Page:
Over the course of many conversations, it became clear that their next priority was to establish a business. We grasped at the first opportunity that presented itself. We tripped over what looked like a chance to begin producing small solar panels to charge cell phones. We knew that the market for such panels would be strong. But we just could not establish the set of partnerships we would have needed to make the enterprise happen. That was discouraging for the guys, but they got over it easily enough.
I then came up with what I thought was a great plan. My experience with Fonkoze has made me believe in microcredit. I thought that, if IDEAL had a loan fund it could manage, teams of three or four members could borrow the money they would need to start small businesses. If they repaid the loans with a little interest, the fund could grow and might, eventually, put them in a position to make enough money to significantly affect their lives.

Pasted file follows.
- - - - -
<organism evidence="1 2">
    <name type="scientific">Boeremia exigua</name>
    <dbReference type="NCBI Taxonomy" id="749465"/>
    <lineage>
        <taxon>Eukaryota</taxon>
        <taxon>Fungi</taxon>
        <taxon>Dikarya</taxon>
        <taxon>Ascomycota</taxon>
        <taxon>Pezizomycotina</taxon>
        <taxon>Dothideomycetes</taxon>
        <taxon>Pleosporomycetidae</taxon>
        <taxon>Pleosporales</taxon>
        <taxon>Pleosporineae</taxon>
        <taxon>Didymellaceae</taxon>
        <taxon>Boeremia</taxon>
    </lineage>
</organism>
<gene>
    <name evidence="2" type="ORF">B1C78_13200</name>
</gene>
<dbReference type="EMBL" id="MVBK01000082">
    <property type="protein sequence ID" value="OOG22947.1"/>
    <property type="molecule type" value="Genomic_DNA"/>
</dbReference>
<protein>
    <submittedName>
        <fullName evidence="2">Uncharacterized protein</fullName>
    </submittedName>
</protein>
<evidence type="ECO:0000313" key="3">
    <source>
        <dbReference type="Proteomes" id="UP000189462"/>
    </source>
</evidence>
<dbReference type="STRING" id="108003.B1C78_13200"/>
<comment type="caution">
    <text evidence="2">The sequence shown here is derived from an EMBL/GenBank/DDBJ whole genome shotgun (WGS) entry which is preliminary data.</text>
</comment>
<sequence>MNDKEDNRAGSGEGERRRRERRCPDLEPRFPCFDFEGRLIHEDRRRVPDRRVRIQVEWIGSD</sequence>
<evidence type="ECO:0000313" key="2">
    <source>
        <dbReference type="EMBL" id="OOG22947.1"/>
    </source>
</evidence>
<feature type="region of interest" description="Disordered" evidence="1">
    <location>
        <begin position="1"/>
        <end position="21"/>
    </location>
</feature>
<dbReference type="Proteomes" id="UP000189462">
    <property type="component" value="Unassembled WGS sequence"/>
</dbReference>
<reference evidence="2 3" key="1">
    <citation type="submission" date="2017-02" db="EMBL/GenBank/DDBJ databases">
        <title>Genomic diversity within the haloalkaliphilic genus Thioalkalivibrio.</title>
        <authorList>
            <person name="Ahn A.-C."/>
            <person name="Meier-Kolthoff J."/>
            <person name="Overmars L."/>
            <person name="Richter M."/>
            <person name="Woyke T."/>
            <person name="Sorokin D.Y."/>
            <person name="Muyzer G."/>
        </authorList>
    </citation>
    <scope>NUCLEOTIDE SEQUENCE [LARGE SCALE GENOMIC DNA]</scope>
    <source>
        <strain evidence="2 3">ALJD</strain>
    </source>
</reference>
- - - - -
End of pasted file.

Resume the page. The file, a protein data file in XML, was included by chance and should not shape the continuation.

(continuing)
They were excited about the plan when I proposed it, but within a week had come back to me with a very different idea. I had seen that a principal advantage of my idea would be that they could divide into teams of their own choosing. This would simplify collaboration and communication for each of them. I thought it would allow them to work more quickly, more effectively.
But it turned out that division was just what they did not want. They still liked the idea that I would help them borrow money, but they wanted to use that money to establish a single enterprise. They proposed a bakery, and I was surprised, but also pleased. It was a well-considered decision: There was clearly a market for bread in their neighborhood. Merchants were walking considerable distances across into Port au Prince to get the bread they sell. As importantly, the plan was distinctly theirs.